By the start of the 2010 football season, USA Football will have helped educate more than 50,000 youth coaches spanning all 50 states through its online courses and full-day coaching schools conducted across the country. Approximately 415,000 football coaches serve the 3.0 million youngsters who play youth tackle football in the United States. An additional 1.14 million high school boys play football, more than doubling the next-played sport by that group according to the National Federation of State High School Athletic Associations.

USA Football’s flag coaching course is comprised of eight chapters and takes approximately an hour to complete. The tackle course covers 15 chapters and is completed in approximately two hours. Both courses include four videos covering (1) concussion awareness and management; (2) heat and hydration preparedness; (3) helmet fitting; and (4) shoulder pad fitting.

Quizzes are administered following each chapter to foster comprehension. A cumulative chapter quiz score of 80% is needed to successfully complete both courses.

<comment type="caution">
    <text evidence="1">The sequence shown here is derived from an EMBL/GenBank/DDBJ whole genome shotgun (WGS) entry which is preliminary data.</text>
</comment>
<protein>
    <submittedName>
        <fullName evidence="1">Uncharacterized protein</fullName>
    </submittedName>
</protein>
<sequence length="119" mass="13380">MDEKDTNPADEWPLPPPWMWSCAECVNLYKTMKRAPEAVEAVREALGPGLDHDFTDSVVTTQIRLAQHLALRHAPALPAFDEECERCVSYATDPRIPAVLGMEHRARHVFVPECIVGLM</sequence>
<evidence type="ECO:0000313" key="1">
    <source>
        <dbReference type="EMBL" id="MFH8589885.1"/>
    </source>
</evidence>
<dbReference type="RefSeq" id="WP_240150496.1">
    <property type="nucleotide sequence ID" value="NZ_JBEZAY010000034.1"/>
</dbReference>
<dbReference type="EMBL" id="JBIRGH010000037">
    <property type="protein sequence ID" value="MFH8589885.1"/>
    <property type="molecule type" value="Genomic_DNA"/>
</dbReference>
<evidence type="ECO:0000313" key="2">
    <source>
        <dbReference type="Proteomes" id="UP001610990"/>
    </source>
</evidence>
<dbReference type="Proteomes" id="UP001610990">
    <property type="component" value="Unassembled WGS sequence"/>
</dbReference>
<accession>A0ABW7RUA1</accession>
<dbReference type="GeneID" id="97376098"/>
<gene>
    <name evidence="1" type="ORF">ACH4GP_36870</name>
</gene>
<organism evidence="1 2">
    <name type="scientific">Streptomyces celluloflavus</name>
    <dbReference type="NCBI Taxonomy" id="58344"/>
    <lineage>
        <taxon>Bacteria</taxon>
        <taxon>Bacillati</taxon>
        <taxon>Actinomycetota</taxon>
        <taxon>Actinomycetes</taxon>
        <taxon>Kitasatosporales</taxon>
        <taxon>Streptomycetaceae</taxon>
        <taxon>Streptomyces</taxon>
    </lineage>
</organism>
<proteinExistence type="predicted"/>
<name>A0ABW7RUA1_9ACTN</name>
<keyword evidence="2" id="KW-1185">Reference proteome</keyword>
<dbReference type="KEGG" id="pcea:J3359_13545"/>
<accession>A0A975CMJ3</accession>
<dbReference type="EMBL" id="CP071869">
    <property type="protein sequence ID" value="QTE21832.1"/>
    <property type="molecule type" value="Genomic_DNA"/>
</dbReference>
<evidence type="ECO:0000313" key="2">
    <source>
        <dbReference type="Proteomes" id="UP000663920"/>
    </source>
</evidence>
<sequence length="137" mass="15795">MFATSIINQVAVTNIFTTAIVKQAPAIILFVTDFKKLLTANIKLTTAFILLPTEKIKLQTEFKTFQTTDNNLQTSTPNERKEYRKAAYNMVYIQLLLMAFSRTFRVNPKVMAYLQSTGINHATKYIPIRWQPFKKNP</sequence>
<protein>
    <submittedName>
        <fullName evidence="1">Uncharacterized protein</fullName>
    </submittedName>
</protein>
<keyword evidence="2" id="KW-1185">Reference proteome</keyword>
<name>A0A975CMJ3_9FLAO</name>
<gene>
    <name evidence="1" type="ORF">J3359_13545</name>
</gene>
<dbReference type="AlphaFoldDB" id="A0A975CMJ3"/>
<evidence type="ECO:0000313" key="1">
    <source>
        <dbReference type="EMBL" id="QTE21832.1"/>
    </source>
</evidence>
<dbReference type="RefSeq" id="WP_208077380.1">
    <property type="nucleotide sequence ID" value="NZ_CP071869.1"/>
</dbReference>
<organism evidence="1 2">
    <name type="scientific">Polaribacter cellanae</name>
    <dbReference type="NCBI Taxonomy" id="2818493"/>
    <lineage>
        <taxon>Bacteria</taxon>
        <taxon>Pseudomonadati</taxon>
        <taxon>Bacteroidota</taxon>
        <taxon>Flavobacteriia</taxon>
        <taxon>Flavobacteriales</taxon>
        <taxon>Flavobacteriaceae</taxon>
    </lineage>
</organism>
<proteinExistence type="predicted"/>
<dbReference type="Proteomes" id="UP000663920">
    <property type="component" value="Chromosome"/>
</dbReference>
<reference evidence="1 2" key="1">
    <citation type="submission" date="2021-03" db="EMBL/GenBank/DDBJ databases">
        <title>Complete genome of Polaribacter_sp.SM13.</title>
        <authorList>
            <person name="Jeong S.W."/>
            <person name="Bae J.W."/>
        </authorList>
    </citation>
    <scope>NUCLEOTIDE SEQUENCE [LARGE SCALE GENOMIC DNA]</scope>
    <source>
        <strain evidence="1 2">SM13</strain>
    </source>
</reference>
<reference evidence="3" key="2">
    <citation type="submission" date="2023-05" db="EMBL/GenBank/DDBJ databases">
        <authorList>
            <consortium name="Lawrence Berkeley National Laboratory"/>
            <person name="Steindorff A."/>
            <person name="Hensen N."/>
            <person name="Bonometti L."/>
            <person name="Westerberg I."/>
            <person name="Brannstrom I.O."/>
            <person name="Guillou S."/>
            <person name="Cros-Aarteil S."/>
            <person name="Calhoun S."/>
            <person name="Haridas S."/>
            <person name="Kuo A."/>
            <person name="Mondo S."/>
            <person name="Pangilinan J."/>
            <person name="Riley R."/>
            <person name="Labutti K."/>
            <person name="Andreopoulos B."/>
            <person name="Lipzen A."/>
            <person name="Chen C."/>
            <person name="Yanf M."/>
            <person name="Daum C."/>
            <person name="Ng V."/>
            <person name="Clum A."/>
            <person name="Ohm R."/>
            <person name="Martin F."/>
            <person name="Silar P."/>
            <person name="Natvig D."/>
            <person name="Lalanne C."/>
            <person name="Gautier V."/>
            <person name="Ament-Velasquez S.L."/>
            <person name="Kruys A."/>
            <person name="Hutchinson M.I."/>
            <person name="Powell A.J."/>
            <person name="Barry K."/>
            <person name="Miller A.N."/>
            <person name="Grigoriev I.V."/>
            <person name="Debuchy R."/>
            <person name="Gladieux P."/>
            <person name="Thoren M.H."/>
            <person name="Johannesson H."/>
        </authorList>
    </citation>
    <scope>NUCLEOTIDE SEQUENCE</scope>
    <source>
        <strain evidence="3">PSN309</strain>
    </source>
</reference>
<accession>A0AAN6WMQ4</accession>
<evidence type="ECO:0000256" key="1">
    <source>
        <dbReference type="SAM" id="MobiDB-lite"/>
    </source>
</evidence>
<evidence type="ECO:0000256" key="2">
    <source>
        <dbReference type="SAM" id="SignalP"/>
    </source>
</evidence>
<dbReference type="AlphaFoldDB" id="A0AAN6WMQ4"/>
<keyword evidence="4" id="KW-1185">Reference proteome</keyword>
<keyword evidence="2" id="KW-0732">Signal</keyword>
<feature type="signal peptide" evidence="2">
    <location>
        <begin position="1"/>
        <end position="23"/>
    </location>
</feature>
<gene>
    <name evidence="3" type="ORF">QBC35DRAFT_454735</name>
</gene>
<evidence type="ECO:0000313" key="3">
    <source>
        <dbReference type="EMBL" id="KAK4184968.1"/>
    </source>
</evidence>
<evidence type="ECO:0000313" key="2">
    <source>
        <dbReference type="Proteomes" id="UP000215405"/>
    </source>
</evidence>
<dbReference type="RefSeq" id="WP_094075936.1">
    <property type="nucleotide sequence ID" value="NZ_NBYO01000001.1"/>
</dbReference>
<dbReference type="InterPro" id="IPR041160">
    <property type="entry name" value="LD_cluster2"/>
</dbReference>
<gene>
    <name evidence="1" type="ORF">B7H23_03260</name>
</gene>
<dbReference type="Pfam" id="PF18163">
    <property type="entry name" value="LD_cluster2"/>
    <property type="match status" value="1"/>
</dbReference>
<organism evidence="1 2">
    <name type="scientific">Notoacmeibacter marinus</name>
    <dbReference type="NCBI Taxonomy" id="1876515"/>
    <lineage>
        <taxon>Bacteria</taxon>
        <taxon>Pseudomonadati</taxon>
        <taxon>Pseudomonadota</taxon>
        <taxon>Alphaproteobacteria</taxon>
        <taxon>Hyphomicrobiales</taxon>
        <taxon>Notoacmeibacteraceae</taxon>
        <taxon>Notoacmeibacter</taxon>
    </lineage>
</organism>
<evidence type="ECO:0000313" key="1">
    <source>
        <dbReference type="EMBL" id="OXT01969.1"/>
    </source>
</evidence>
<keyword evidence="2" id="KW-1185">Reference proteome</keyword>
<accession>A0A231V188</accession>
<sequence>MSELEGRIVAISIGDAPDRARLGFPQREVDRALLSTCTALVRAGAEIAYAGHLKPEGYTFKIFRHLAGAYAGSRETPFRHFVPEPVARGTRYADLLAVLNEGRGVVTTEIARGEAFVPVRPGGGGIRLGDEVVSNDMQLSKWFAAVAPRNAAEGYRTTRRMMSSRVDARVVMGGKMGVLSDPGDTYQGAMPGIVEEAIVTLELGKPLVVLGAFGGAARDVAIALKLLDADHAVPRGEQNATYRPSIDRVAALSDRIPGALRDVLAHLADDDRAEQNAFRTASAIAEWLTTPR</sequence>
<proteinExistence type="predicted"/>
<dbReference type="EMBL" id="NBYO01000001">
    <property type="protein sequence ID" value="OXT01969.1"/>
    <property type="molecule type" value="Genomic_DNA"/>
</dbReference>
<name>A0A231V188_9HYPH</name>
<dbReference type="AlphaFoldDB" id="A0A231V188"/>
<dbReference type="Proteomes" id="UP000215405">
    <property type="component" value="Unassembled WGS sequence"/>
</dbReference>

USA Football’s concussion education and management chapter consists of an 11-minute video featuring USA Football Board Member and former NFL running back Merril Hoge and Dr. Stanley Herring. Herring is the medical director of the Spine Center at Harborview Medical Center in Washington State and is a clinical professor at the University of Washington. He also serves on the independent non-profit’s Football and Wellness Committee. USA Football concussion education and management content is also formed in conjunction with the CDC. CDC concussion information is distributed at USA Football’s training events conducted nationwide for coaches, players and youth league commissioners.